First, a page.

Ripley County elevates to level red, adds new COVID-19 restrictions

Dr. David Welsh

RIPLEY COUNTY — The Ripley County Health Department has announced new COVID-19 restrictions in addition to those set forth by Indiana Governor Eric Holcomb’s Executive Order 20-48.

“Unfortunately we have treaded into new and worse territory. We’ve had an increase in deaths and positive cases,” Ripley County Health Officer Dr. David Welsh said. “There’s more cases at the hospital and in the city. Our positivity rate has gone up dramatically and it is affecting what can be done safely in the community.”

The following restrictions were implemented in Ripley County on Thursday, Nov. 19:

Food service

  • Food establishments shall maintain a 50 percent maximum occupancy and bars shall maintain a 25 percent maximum occupancy, those at the bar must be seated with 6-foot social distancing required
  • 6-foot separation of seating is required for all food establishments
  • No more than one household at a socially distanced table is allowed
  • No Buffets permitted or self-service drink stations
  • Carryout/curbside pickup only is highly recommended
  • Restricted hours of operation are under consideration as of 11/19/2020 and will be reviewed on a weekly basis
  • No Ripley County temporary food permits will be issued until further notice

Personal service

  • Physical fitness class sizes should be limited to maintain social distancing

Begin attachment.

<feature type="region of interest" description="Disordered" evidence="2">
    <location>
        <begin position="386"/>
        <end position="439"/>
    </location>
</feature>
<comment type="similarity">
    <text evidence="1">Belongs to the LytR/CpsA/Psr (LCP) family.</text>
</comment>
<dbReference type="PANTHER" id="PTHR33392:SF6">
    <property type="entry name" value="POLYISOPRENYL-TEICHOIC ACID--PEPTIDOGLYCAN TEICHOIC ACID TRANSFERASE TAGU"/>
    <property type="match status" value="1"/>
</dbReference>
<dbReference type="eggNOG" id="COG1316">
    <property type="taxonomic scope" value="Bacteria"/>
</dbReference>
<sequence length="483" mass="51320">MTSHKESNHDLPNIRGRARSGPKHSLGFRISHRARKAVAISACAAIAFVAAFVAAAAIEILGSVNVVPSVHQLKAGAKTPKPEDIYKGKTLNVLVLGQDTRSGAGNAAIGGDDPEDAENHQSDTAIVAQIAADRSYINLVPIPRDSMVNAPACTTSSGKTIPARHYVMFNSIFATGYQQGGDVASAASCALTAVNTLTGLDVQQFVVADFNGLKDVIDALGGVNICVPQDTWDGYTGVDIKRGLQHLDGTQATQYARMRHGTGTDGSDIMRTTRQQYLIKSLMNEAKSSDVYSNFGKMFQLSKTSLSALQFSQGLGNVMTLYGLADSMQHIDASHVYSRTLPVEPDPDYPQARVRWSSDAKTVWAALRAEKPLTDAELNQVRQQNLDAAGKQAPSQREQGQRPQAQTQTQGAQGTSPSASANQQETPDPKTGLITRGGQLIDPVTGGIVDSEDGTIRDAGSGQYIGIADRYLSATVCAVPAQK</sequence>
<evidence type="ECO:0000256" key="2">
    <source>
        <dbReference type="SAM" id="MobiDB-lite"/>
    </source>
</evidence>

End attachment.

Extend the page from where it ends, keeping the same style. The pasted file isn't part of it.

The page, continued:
• Equipment must be spaced to accommodate 6-foot social distancing and sanitized after each use
  • Salons must close waiting room areas and have clients only enter at scheduled appointment times, no more than one client per stylist at a time

Entertainment

  • Movie theaters will be contacted individually to review circumstances

Other

  • It is highly recommended offices are to be open to the public by appointment only.
  • It is also highly recommended that employees work from home if possible.

Schools

  • Ripley County School Corporations have been contacted directly

These red level restrictions will be in place until Ripley County has maintained two weeks of orange level requirements. The county can then be demoted to level orange status and restrictions.

Governor Holcomb’s Executive Order 20-48 can be accessed online at https://www.in.gov/gov/governor-holcomb/newsroom/executive-orders/.

Keeping schools and businesses open safely

“What’s compounded is we have had events and gatherings recently where people attended who were having symptoms. We have had people attend (events) who were waiting on test results,” Welsh said. “When those tests come back positive other people have to quarantine and even worse they find out they are positive and now other people have become positive.”

Welsh said the local community had done well earlier this year combating COVID-19 cases. He knows residents can do it again by washing their hands, covering their mouths, staying home if sick and wearing a mask.

“My personal objective is keeping the schools open safely, to keep businesses open safely,” Welsh said. “We can’t do that if people are ignoring some basic acts.”

Welsh has met with administrators from schools in Ripley County to provide details on how red level restrictions and the governor’s restrictions will impact day to day operations.

“The schools are doing a great job. I’ve been asked if the schools should be open, if kids or grandkids should be going,” Welsh said. “Quite frankly, the schools are one of the safest places to be in the county. The problem is coming from what is being done when they are not in school.”